Shoreline Unitarian Universalist Society has been a progressive religious voice along the shoreline of Connecticut since 1962. We are a community where people with different beliefs worship as one faith, where religious inspiration comes from not one but many sources.
If you are seeking a place to grow your spirit, to deepen your connection to our human family, and join with others to create a better world, Shoreline Unitarian Universalist Society welcomes you.
Shoreline Unitarian Universalist Society is a welcoming congregation that supports lifelong spiritual growth, fosters reverence for nature, promotes justice and serves the local and global community. Childcare and Religious Education classes are available September through June, and chlidcare is available for all ages in July and August. Our Newcomers section is designed to help you learn about SUUS and what to expect when you visit. Please read our Weekly News, or take a virtual tour of our space.
Shoreline Unitarian Universalist Society Mission Statement
Approved by the Congregation, October 19, 2003
“We gather as members of the Shoreline Unitarian Universalist Society in a compassionate, welcoming congregation. In accordance with the Principles and Purposes of the Unitarian Universalist Association, our mission is:
- To seek truth and foster spiritual and intellectual growth
- To promote social, economic and environmental justice
- To live with reverence for life and in harmony with nature
Mindful of the rich diversity, as well as the essential oneness of our human family, we seek to weave a tapestry of community and service from the strands of our separate lives.”
Shoreline Unitarian Universalist Society Congregational Covenant
Approved by the Congregation, February 8, 2015
To ensure our community is a safe and inspirational place where we welcome all, embrace diversity, and support individuals, we the members of Shoreline Unitarian Universalist Society commit to the following:
- Act with good will and assume good intentions
- Listen deeply and appreciatively
- Speak with care and loving kindness
- Be willing to be changed
- Stay in relationship even in disagreement and respect one another’s points of view
- Participate in our democratic process
- Bring concerns to the appropriate people, encourage and assist others in this process as needed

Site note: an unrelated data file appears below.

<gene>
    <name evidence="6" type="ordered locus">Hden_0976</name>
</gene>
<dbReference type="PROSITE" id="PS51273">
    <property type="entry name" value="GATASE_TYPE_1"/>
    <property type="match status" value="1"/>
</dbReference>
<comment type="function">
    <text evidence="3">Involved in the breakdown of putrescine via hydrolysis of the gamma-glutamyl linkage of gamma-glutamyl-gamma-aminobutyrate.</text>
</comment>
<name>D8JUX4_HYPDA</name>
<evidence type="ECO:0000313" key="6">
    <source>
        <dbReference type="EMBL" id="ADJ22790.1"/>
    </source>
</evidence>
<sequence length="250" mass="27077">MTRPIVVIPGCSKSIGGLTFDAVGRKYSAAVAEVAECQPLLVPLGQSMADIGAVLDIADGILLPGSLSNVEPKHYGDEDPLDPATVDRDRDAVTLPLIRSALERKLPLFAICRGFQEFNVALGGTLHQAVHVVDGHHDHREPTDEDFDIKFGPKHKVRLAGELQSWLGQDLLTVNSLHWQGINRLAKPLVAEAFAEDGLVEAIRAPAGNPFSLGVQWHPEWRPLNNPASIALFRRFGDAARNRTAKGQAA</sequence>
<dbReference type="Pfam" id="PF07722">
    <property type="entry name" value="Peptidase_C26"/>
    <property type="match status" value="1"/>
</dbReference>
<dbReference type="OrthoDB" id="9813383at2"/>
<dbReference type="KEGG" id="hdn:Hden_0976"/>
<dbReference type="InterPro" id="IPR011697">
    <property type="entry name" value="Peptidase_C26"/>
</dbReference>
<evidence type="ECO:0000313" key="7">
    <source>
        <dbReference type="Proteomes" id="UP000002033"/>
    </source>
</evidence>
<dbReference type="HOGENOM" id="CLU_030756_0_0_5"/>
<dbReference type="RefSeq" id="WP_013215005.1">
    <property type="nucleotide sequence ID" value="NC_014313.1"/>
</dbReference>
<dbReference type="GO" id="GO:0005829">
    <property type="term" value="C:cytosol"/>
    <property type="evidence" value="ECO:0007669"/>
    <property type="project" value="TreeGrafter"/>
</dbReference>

- Respect the roles, responsibilities and abilities of members, leaders, staff and minister as we work to live our mission and serve needs greater than our own
- Enrich our community by freely sharing our strengths, our talents and our resources
- Support each other when we fall short of this covenant, and help one another to return to covenant
This covenant is a living document. It can be reviewed by the congregation at any time in the future and adapted to fit changing needs and circumstances. It represents a commitment to thoughtful, active participation in the life of this religious community.
Our Seven Unitarian Universalist Principles
We affirm and promote :
- The inherent worth and dignity of every person;
- Justice, equality and compassion in human relations;
- Acceptance of one another and encouragement to spiritual growth in our congregations;
- A free and responsible search for truth and meaning;
- The right of conscience and the use of the democratic process within our congregations and in society at large;
- The goal of world community with peace, liberty and justice for all;
- Respect for the interdependent web of all existence of which we are a part.
The Living Tradition we share draws from many sources:
- Direct experience of that transcending mystery and wonder, affirmed in all cultures, which moves us to a renewal of the spirit and an openness to the forces which create and uphold life;
- Words and deeds of prophetic women and men which challenge us to confront powers and structures of evil with justice, compassion and the transforming power of love;
- Wisdom from the world’s religions which inspires us in our ethical and spiritual life;
- Jewish and Christian teachings which call us to respond to God’s love by loving our neighbors as ourselves;
- Humanist teachings which counsel us to heed the guidance of reason and the results of science, and warn us against idolatries of the mind and spirit;
- Spiritual teachings of earth centered traditions which celebrate the sacred circle of life and instruct us to live in harmony with the rhythms of nature.
Adopted as a Bylaw by the 1984, 1985 and 1991 UUA General Assemblies